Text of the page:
We are extremely pleased that country-level activities are gaining strength and that more Asian companies, when investing in other regions of the world, are engaging in collaborative efforts to ensure greater social and environmental harmony.
What are your hopes for the coming year as we approach the December deadline for a global agreement on climate change in Paris?
Progress on pricing carbon is arguably one of the most important benchmarks towards a climate deal. Economists, policy makers and corporations as well as citizens will hopefully realize that not pricing carbon is a huge market distortion that holds back green investments.
This perversion of markets must end and there are good movements underway that suggest it is within reach in 2015. Already many jurisdictions are moving ahead with carbon pricing to send the right market signals on a massive scale. This happens at city, state and national levels.
What will you and your organisation be working on this year?
We have two big goals: introducing a new framework for business to align itself better with the UN’s forthcoming Sustainable Development Goals (SDGs). We will introduce this framework on 25 June 2015 at UN Headquarters when the Global Compact turns 15. We hope that this framework will unleash unprecedented collaboration on social and development issues covering diverse areas such as women’s empowerment, water stewardship, anti-corruption, education and sustainable agriculture.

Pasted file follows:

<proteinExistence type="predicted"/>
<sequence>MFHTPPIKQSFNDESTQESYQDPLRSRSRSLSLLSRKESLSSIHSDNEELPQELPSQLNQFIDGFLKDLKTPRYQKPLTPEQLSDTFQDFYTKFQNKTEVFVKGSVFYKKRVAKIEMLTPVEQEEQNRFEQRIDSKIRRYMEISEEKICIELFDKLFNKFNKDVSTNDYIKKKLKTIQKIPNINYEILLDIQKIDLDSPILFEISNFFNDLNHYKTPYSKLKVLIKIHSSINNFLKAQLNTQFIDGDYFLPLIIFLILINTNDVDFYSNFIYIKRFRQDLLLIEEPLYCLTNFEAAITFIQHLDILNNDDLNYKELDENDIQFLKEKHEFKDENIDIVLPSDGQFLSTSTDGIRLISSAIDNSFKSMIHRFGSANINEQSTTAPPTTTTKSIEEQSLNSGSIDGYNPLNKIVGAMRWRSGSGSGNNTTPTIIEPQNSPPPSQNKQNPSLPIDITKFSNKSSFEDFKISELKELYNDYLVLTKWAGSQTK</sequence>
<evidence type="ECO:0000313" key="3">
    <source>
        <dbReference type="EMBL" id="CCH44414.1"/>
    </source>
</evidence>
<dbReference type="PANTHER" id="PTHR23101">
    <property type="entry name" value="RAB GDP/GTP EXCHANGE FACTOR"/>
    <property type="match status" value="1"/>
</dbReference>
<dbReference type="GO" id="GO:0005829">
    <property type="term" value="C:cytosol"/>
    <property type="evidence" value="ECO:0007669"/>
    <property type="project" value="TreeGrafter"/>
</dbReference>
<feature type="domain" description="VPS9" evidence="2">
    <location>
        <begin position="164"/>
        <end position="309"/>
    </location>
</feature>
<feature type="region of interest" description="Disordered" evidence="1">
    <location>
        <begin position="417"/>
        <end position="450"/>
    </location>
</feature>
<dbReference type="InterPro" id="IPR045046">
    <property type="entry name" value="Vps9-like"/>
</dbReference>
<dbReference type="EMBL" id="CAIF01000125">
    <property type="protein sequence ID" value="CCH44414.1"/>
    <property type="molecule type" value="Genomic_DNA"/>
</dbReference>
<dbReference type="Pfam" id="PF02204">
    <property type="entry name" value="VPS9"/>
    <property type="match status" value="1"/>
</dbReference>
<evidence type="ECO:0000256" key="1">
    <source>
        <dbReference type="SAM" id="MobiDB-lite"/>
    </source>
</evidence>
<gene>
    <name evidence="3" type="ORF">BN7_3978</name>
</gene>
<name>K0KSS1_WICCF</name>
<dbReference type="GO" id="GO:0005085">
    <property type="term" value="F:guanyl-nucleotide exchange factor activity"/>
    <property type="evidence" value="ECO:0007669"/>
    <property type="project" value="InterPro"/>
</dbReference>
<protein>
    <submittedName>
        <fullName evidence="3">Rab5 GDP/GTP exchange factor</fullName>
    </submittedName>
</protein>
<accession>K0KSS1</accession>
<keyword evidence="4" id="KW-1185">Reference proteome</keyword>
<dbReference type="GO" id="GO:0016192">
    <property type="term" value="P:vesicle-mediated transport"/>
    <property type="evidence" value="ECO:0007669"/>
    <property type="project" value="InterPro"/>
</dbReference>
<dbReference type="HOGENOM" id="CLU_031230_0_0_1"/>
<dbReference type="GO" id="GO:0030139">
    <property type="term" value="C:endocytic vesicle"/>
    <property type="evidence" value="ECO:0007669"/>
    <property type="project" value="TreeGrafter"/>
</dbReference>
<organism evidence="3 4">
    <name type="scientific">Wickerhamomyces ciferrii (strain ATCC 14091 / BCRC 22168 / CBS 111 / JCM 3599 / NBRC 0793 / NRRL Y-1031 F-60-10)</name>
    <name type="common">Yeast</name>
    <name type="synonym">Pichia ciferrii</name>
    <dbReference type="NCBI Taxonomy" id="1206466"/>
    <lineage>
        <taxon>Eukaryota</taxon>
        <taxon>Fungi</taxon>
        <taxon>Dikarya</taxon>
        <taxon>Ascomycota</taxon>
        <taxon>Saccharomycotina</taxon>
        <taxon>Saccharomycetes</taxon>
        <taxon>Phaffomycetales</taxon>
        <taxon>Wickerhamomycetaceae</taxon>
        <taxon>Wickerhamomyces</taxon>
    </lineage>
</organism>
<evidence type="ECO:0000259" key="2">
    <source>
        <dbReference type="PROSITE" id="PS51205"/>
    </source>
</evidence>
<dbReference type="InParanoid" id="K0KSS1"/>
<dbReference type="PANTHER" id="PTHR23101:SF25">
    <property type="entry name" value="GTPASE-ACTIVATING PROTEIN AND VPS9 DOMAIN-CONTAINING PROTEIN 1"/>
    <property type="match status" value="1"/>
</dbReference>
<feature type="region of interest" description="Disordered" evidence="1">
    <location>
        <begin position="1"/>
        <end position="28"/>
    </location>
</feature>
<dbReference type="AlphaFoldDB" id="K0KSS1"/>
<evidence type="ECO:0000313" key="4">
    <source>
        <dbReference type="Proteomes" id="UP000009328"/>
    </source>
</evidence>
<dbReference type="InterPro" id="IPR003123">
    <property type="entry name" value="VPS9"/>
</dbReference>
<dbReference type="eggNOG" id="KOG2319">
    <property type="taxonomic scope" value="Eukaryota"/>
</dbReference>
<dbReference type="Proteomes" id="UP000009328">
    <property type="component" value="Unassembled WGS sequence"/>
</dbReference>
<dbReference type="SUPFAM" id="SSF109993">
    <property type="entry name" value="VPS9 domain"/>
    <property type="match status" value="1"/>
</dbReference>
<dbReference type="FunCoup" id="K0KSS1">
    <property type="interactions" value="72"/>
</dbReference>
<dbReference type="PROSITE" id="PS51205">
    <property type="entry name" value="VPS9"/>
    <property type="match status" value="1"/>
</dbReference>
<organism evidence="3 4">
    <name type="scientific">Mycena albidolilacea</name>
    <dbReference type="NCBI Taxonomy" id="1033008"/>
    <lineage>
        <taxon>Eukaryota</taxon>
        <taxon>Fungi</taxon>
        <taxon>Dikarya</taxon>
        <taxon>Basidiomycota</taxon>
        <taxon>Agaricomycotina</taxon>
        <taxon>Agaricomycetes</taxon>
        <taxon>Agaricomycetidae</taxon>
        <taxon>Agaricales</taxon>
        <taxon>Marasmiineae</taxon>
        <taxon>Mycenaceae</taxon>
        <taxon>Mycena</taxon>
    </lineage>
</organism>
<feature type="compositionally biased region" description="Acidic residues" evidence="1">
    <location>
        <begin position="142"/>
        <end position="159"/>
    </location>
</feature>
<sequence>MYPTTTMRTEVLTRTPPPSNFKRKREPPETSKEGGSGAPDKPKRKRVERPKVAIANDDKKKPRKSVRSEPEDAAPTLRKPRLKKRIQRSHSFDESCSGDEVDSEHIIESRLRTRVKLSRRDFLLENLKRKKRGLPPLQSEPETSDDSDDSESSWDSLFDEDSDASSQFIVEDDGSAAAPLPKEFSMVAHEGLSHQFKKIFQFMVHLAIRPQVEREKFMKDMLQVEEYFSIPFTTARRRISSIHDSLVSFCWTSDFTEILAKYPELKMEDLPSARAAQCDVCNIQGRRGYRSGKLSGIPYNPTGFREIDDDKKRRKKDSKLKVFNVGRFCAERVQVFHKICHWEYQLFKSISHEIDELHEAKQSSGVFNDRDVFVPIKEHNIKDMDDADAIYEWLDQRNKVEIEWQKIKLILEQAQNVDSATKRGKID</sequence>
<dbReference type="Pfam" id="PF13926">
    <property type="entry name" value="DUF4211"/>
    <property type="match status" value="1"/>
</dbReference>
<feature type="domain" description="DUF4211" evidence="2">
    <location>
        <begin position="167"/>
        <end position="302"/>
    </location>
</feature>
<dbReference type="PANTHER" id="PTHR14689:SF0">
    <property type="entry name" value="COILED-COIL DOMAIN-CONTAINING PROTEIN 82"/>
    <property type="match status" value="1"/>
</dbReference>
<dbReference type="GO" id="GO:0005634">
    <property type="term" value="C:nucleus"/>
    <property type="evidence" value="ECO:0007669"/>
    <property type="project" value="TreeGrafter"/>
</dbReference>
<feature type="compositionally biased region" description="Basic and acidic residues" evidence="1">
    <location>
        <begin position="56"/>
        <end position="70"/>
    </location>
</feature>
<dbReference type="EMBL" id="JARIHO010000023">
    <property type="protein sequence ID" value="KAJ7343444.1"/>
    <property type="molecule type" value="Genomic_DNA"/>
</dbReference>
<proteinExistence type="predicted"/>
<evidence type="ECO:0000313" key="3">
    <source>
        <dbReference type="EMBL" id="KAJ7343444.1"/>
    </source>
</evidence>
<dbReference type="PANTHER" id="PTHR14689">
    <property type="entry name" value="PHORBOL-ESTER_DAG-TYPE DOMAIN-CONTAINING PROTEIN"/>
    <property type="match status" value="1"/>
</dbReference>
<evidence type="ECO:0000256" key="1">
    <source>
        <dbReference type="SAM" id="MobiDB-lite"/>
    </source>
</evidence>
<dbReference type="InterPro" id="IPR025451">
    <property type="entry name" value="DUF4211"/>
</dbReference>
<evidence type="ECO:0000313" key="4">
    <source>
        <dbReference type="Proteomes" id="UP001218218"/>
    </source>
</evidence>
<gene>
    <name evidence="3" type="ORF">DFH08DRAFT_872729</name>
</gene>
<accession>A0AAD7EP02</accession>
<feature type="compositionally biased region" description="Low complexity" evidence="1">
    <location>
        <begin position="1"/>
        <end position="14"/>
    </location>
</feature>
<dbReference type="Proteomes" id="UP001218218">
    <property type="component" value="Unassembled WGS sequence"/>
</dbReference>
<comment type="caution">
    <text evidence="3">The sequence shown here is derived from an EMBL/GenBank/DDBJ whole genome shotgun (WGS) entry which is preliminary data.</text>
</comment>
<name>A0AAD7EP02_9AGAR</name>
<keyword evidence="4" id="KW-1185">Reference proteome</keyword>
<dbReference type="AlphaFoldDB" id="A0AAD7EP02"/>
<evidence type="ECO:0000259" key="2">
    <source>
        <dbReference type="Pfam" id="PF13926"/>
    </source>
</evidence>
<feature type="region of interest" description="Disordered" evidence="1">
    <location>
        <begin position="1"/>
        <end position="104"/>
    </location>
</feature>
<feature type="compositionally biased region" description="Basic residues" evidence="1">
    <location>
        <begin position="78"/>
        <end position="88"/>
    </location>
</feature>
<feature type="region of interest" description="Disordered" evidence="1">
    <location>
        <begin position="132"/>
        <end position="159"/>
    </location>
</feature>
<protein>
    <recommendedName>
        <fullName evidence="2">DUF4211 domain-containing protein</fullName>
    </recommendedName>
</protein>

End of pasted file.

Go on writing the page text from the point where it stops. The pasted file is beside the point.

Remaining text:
The second goal is to grow the Caring for Climate platform into a transformative force by way of encouraging government officials to agree on a global framework on climate change in Paris 2015.
We will also bring to scale the Global Compact Board Programme and work with our sister initiatives, Principles for Responsible Investment (PRI) and Principles for Responsible Management Education (PRME), to ensure that responsible and sustainable business practices are the winning ones.
And finally, we will do everything possible to support our more than 80 local networks around the world, which are increasingly gaining strength and embedding universal sustainability principles in specific contexts.
This interview is part of the “15 on 15” series by Eco-Business where we interview 15 global and Asian leaders on their thoughts on the year ahead. Read all the interviews in the latest issue of the Eco-Business magazine here.